Internet Symposium on Food Allergens 3(3):143 - 51 (2001) [PDF-file]

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Allergen Data Collection:
Melon (Cucumis melo)
Authors in alphabetical order [contact information]
BESLER (Hamburg, Germany)
PASCHKE (Hamburg, Germany)
RODRÍGUEZ (Madrid, Spain)


Melon belongs to the gourd family, Cucurbitaceae, which also includes watermelons, cucumbers, and zucchini. Melons are cultivated worldwide in warmer regions and greenhouses. Most common varieties are honeydew, cantaloupe, and muskmelon. IgE-mediated reactions to melon are most frequently seen in pollen allergic subjects. In particular an association between ragweed pollinosis and allergy to melon and banana has been reported. In almost 90% of cases seasonal rhinitis, asthma, or both preceeded the first reaction to melon. In contrast, sensitization to melon occurred primary to latex sensitization in fruit allergic subjects. The spectrum of symptoms ranges from local symptoms as part of the oral allergy syndrome, which is most frequent in melon allergic subjects, to systemic symptoms including anaphylaxis.
To date there has only been a very small number of studies on melon allergens. IgE-binding proteins with molecular masses of 14 kDa, 31 kDa, and above 40 kDa have been identified.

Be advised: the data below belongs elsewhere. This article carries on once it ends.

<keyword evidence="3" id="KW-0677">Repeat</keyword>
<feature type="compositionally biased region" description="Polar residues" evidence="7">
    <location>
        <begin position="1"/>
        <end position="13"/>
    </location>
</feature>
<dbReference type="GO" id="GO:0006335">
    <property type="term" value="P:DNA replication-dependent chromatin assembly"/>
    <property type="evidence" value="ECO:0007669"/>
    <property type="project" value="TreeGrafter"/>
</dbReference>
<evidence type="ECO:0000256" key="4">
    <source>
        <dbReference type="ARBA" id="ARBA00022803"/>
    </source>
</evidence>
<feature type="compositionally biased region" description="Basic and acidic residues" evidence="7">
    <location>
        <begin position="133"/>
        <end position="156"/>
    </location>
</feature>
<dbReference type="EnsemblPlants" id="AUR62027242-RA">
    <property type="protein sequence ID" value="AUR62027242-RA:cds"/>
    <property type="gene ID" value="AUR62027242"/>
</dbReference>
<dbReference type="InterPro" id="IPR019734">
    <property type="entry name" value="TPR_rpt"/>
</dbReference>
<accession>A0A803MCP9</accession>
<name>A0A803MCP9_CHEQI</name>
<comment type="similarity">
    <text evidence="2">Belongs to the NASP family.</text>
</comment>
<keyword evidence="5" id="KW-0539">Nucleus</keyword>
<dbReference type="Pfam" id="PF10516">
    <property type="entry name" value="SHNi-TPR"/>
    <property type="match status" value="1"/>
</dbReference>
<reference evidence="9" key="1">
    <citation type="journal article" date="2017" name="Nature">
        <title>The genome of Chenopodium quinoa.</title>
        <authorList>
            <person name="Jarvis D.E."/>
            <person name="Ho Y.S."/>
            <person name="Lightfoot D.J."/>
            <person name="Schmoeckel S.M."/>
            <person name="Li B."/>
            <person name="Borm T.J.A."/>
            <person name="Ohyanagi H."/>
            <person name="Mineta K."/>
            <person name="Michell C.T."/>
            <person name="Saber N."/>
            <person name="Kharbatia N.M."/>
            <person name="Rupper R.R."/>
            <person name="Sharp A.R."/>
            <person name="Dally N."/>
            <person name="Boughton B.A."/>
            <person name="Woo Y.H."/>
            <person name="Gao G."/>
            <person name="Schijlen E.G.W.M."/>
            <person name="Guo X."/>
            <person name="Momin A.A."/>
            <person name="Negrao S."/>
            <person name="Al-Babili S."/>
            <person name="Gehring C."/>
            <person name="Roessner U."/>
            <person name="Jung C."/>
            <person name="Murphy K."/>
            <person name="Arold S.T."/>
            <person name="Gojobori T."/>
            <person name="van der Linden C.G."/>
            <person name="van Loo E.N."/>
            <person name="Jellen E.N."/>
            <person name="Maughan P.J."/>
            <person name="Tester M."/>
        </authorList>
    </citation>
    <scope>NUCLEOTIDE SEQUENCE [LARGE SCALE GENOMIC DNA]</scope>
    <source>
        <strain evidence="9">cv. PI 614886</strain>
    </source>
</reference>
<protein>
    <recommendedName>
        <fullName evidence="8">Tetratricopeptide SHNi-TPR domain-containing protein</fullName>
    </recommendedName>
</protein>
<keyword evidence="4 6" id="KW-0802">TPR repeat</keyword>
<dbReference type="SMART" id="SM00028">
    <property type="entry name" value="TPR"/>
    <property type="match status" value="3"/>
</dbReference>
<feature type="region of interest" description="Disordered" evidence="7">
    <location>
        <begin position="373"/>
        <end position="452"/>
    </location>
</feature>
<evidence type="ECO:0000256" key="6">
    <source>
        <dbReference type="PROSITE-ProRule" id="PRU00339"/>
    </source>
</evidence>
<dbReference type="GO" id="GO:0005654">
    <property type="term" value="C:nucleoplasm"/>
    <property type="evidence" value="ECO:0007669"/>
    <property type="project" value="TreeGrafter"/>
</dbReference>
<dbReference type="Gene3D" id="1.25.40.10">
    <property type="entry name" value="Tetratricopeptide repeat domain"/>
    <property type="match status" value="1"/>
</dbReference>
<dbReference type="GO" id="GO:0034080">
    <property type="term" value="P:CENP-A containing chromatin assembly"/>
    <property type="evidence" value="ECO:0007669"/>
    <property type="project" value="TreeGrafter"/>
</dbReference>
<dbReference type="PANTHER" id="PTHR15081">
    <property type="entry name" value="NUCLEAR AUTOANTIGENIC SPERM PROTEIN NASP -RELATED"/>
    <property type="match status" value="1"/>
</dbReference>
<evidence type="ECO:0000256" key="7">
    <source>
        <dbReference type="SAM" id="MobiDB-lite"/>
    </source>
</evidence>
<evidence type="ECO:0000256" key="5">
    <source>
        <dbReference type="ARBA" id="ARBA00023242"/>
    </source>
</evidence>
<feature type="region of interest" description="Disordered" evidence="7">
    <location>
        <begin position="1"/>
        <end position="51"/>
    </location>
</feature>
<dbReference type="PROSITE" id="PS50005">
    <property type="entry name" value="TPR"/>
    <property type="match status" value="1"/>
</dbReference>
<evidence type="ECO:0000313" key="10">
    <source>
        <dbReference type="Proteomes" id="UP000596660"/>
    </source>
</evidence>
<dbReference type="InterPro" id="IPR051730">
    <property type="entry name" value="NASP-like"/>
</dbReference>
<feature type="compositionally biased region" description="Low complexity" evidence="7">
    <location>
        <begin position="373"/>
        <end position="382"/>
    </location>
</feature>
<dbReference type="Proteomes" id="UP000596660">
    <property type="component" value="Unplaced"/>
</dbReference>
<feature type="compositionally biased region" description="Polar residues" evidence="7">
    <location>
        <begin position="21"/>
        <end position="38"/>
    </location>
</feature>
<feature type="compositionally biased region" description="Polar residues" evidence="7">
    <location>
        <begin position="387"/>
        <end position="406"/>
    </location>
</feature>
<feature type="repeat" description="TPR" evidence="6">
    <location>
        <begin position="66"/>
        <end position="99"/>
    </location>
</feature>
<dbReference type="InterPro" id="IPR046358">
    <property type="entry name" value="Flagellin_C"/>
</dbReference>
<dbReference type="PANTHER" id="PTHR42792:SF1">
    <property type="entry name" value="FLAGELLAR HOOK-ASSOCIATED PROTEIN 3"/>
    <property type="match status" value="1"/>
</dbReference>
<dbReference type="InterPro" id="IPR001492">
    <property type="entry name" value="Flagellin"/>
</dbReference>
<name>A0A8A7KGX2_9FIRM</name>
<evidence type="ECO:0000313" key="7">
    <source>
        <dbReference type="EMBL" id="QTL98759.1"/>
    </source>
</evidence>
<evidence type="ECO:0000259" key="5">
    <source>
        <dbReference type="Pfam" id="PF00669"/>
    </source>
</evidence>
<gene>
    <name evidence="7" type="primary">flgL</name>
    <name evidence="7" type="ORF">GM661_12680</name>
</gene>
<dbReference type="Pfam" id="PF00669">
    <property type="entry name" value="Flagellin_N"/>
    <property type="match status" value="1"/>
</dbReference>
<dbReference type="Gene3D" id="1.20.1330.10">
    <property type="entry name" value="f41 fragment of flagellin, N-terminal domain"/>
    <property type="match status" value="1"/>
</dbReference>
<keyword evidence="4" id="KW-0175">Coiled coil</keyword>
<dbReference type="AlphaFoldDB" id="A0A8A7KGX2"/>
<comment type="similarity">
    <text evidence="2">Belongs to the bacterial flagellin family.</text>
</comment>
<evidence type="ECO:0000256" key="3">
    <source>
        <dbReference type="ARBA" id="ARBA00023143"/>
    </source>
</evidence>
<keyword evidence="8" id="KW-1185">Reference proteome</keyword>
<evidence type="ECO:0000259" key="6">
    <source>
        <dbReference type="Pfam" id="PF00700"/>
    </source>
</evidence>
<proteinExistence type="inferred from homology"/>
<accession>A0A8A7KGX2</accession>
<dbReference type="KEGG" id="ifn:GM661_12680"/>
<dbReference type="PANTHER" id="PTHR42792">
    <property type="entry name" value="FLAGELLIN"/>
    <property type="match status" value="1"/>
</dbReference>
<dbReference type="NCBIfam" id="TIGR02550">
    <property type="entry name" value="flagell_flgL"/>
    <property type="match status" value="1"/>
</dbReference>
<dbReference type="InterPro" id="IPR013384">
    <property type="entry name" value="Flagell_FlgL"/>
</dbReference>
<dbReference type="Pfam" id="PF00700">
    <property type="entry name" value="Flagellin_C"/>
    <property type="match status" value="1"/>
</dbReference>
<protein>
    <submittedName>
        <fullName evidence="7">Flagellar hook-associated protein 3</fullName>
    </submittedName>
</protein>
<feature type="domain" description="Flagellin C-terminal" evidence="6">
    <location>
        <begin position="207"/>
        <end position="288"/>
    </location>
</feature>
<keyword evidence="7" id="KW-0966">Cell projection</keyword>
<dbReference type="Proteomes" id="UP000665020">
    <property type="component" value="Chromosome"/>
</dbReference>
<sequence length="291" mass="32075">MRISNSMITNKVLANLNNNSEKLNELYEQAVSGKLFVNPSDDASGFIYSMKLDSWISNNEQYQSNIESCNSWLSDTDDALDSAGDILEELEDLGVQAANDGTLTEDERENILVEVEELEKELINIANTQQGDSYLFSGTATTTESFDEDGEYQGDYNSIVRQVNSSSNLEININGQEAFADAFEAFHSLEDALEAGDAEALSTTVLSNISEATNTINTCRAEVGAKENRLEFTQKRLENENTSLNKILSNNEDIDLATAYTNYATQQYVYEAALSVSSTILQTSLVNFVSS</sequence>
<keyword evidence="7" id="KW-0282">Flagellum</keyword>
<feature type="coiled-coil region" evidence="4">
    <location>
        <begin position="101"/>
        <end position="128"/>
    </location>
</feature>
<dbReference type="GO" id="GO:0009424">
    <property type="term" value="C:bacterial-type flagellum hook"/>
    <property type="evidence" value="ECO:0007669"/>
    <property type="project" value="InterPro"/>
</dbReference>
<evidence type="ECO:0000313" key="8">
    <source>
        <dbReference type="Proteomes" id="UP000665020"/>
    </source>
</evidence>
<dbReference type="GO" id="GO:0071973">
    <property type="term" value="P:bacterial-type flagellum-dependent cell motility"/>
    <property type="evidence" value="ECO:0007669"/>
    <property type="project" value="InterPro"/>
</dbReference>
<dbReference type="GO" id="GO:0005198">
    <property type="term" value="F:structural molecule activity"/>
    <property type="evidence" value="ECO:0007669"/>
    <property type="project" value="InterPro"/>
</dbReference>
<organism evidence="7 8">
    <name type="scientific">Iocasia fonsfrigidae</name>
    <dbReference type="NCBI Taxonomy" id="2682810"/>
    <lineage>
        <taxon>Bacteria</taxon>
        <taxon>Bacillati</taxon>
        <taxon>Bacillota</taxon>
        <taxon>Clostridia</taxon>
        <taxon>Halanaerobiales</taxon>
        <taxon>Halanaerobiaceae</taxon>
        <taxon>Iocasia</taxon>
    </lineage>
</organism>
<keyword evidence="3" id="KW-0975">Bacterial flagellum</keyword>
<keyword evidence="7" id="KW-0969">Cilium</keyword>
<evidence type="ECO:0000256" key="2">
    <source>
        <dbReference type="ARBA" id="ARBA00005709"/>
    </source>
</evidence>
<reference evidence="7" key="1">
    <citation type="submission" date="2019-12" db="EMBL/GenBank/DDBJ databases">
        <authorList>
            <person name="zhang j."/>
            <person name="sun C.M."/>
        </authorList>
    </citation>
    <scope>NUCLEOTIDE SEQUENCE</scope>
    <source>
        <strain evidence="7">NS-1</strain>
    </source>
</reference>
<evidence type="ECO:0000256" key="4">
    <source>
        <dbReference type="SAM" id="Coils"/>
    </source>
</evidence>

The present data collection reviews detailed information on the prevalence and symptoms of melon allergy as well as diagnostic features, and the occurrence of cross-reactivities in tabular form.
Prevalence of Melon Allergy
Symptoms of Melon Allergy
Diagnostic Features of Melon Allergy
Therapy of Melon Allergy
Composition of Melon
Allergens of Melon
Isolation & Preparation
Allergen Sources

The reference lists of the Allergen Data Collections are based mainly on searches of Medline and FSTA (Food Science & Technology Abstracts) databases up to the related dates of publication. The scientific rigor of the studies listed is variable and not subject of critique or evaluation by the authors or the editor of the Allergen Data Collections. The reader should be aware of considerable problems in comparing data from different studies (eg. patient cohorts, diagnostic performances, possible flaws in allergen preparations and methodologies for allergen characterization) and is encouraged to review the original publications.
The information provided by the Internet Symposium on Food Allergens is for educational, communication and information purposes only and is not intended to replace or constitute medical advice or treatments. Neither the authors nor the editorial board of the Internet Symposium on Food Allergens is/are responsible for any use which might be made of the information.

copyright © 2001 by matthias besler - ONLINE PUBLISHER